Pat & Lolly Vegas finally ditched the pompadours and decided to form a group comprised entirely of Native American and Mexican American players. They were joined by rhythm guitarist Tony Bellamy, who was of Mexican and Yaqui descent, and drummer Pete DePoe, who was Cheyenne. They grew their hair long and began performing on stage in native costume. The choice wasn’t just a reaction to the politics of the day, Vegas says, it was who they were.

“My mother was proud of her Native American roots, and so am I,” he says. “So automatically we knew what we wanted, and the sound came out that way, and it was beautiful. I just wanted to be real.”

A sound that is both political and “loving”

The new group called itself Redbone, a slang term that some might find offensive, although members said they used it to refer to a mixed race. The band signed with Epic Records and set about creating their own sound, what Vegas called “Native American swamp rock.”

In 1973, a group of indigenous activists occupied the town of Wounded Knee in South Dakota – the same site where, 83 years earlier, hundreds of Lakota were massacred by American soldiers. Pat Vegas said he “felt the struggle” and wanted to help.

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For the Redbone album Wovoka, Vegas wrote the song “We Were All Wounded at Wounded Knee”. The song became a hit in Europe, but CBS refused to air it in the United States, fearing it would be too controversial. Vegas said he understood the company’s reasoning and was not angry (although some researchers, such as Professor Jan Johnson of the University of Idaho, called it an opportunity missed and an example of “historical amnesia” around events that make us uncomfortable). .

There was, however, another song on Wovoka that the label thought could be a success. As Pat Vegas tells it, he and his brother worked on “Come and Get Your Love” late at night in Philadelphia, where they were performing a series of concerts. It was finished the next day.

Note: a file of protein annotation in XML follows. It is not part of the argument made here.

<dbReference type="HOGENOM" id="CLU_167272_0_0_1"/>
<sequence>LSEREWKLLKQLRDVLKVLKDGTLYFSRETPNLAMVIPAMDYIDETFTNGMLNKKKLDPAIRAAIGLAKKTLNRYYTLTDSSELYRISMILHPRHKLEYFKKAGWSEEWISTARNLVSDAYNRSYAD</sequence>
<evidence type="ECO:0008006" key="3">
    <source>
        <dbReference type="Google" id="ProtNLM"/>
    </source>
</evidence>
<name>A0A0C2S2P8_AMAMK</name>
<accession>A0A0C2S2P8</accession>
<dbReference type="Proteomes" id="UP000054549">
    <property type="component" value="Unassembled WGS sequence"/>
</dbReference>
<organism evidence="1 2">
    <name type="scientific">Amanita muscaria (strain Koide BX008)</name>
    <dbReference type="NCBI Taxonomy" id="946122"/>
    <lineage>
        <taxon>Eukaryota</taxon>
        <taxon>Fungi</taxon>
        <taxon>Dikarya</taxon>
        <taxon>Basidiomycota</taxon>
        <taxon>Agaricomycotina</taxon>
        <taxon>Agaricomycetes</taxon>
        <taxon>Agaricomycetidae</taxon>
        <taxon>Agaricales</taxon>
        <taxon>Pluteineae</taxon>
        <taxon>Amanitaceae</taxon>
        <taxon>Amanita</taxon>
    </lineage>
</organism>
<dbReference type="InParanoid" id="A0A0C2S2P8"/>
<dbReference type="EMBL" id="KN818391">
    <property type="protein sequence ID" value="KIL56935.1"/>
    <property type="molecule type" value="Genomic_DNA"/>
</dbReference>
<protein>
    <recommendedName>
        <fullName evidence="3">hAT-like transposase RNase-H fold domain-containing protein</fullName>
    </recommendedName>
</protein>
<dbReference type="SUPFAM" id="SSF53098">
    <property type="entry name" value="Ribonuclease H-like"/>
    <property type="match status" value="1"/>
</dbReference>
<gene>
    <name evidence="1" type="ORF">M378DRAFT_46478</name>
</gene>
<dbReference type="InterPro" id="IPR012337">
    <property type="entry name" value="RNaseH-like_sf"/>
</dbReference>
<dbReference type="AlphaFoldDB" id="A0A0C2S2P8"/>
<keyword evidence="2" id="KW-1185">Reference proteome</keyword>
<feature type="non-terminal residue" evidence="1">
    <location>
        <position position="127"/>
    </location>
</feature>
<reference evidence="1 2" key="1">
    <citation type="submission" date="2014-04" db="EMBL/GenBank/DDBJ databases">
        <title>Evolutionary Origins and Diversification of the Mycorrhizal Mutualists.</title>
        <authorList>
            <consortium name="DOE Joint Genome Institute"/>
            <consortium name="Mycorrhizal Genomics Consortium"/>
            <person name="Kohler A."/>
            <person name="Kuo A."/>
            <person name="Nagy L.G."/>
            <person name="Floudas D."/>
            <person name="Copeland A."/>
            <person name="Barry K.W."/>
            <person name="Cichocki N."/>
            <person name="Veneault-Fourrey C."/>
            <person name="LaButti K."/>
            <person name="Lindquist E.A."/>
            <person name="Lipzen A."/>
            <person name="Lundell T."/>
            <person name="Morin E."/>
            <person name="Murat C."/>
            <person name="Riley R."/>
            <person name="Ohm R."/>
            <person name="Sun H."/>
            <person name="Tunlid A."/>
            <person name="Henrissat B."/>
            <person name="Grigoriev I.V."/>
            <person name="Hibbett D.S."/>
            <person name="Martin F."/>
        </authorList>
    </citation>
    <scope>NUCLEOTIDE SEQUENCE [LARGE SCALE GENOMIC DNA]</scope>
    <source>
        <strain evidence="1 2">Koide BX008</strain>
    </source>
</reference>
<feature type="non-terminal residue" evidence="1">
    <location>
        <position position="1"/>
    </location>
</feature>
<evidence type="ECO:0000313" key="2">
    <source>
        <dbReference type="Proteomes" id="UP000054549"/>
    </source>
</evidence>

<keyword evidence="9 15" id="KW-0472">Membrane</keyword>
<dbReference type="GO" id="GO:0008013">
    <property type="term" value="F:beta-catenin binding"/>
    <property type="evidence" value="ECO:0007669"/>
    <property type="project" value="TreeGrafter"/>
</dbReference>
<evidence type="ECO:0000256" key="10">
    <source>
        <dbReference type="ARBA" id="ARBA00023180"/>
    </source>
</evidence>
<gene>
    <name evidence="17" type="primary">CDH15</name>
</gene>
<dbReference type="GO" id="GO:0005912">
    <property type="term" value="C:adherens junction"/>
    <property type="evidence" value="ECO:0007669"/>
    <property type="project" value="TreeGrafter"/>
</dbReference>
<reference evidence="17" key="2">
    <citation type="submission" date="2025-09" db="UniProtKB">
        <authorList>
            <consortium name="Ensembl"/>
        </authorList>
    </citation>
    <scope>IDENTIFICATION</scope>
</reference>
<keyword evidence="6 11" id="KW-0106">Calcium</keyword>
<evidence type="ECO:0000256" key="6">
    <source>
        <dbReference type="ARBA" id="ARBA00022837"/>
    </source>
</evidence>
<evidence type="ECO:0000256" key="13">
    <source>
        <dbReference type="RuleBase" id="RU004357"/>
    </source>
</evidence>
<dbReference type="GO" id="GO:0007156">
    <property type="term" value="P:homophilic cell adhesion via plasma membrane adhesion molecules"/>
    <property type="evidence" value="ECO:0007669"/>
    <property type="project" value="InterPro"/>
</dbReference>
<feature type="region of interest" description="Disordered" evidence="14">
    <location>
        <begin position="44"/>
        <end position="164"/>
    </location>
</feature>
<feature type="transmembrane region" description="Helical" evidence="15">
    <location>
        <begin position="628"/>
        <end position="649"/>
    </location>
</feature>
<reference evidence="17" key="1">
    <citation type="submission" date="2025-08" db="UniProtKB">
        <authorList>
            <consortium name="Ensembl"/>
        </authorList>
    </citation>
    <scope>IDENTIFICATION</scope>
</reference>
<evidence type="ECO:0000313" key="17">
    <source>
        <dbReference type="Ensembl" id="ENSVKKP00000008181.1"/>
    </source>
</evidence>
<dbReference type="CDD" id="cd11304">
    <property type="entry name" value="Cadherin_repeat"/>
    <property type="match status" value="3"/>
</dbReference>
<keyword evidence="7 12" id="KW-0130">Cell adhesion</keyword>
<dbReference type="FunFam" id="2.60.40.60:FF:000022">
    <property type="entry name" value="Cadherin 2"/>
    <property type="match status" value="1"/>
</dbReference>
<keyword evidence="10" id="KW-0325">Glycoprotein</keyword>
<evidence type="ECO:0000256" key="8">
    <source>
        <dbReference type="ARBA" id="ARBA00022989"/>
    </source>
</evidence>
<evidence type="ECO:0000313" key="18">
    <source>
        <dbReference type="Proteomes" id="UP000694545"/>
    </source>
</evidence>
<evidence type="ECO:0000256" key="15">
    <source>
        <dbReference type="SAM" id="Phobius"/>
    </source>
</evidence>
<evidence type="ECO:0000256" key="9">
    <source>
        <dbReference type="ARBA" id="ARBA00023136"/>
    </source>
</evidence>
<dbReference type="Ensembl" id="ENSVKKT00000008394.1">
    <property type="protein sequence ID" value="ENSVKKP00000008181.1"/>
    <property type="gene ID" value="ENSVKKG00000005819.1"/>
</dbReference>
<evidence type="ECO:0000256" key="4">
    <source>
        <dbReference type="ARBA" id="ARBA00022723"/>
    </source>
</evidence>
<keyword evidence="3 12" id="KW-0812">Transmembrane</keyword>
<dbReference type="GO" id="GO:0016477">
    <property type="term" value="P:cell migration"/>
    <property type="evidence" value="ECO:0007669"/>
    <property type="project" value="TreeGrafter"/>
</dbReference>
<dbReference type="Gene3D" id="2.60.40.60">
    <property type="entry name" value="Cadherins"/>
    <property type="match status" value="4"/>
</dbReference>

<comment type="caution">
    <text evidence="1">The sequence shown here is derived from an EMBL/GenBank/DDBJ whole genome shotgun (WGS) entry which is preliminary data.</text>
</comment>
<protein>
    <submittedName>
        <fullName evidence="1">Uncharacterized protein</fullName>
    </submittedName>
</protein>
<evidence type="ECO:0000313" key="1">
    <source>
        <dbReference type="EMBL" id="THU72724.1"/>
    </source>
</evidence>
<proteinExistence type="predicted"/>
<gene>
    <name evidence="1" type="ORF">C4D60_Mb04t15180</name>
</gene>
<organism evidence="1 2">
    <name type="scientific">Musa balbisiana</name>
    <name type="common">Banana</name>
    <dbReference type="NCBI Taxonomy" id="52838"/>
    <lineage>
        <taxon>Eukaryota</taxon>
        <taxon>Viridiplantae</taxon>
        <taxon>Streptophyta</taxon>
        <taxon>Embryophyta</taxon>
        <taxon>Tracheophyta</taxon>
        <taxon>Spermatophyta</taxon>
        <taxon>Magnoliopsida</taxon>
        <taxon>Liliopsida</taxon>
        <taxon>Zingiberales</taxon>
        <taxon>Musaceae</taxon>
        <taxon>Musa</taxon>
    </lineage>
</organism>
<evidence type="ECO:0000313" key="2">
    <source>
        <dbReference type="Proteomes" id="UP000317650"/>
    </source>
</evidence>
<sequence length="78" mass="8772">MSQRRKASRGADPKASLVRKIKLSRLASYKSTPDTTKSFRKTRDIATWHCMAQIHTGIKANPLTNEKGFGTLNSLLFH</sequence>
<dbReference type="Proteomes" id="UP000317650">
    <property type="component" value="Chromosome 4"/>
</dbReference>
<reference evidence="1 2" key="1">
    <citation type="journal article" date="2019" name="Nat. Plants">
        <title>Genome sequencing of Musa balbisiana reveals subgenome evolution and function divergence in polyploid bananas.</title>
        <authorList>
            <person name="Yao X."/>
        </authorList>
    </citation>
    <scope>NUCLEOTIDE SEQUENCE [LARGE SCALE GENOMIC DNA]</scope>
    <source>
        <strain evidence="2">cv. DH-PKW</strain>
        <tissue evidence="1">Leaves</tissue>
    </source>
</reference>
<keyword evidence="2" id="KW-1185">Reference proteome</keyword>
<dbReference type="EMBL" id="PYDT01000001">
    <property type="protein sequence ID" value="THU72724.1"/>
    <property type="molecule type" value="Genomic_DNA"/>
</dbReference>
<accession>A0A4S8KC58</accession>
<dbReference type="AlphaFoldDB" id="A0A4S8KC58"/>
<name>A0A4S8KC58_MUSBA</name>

In his memoir, Pat claims that the song was co-written by the two of them, but that Lolly claimed sole credit for it with the label. He writes that although he was “appalled” and “furious” at his brother, he chose to remain silent, believing that raising a stink would damage Redbone’s reputation. When I asked him how the disagreement affected their relationship, he replied, “We got over it.” »

“Such an inclusive sound”

“Come and Get Your Love” spent 18 weeks in the Top 40 and was the fourth most popular song on Billboard‘s Hot 100 in 1974. In the years since, her presence has continued to resonate across pop: Eurodance group Real McCoy released a club-ready cover, Cyndi Lauper updated her own “Girls Just Want to Have Fun” while mixing it. with Redbone’s hit – and, in 2020, Sony’s Legacy Recordings released the first official music video for the song, an animated short film by Indigenous artist Brent Learned and producer and director Juan E Bedolla.

Taboo Nawasha of the Black Eyed Peas says Redbone “opened the door” for Indigenous musicians like him.

Taboo Nawasha


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Taboo Nawasha

In the 1970s, the song’s enormous popularity gave the members of Redbone a platform to show their pride in their indigenous heritage. Rapper Taboo Nawasha of the chart-topping Black Eyed Peas says that’s what he, another musician of Native American and Mexican ancestry, strives to achieve in his music.

“With such an inclusive sound, (‘Come and Get Your Love’) allowed everyone to come and let loose,” says Nawasha. “Redbone kicked down the door and said, ‘We’re proud to be indigenous, look at us. We’re here, we’re alive and we’re going to bring this great energy and good medicine to the world.’ “

Reflecting on the song 50 years later, Pat Vegas says many people think “Come and Get Your Love” is about romance. They’re not entirely wrong, but there’s more to it than that.

“It’s love everywhere, in every facet and in every part of your being, you know?” he says. “And here is the message: What is wrong with your mind and your sign? Come and take your love. In other words, where you come from and who you are doesn’t matter as much as what you believe and how you feel. »

The audio version of this story was edited by Rose Friedman and produced by Isabella Gomez Sarmiento. The digital version was edited by Daoud Tyler-Ameen.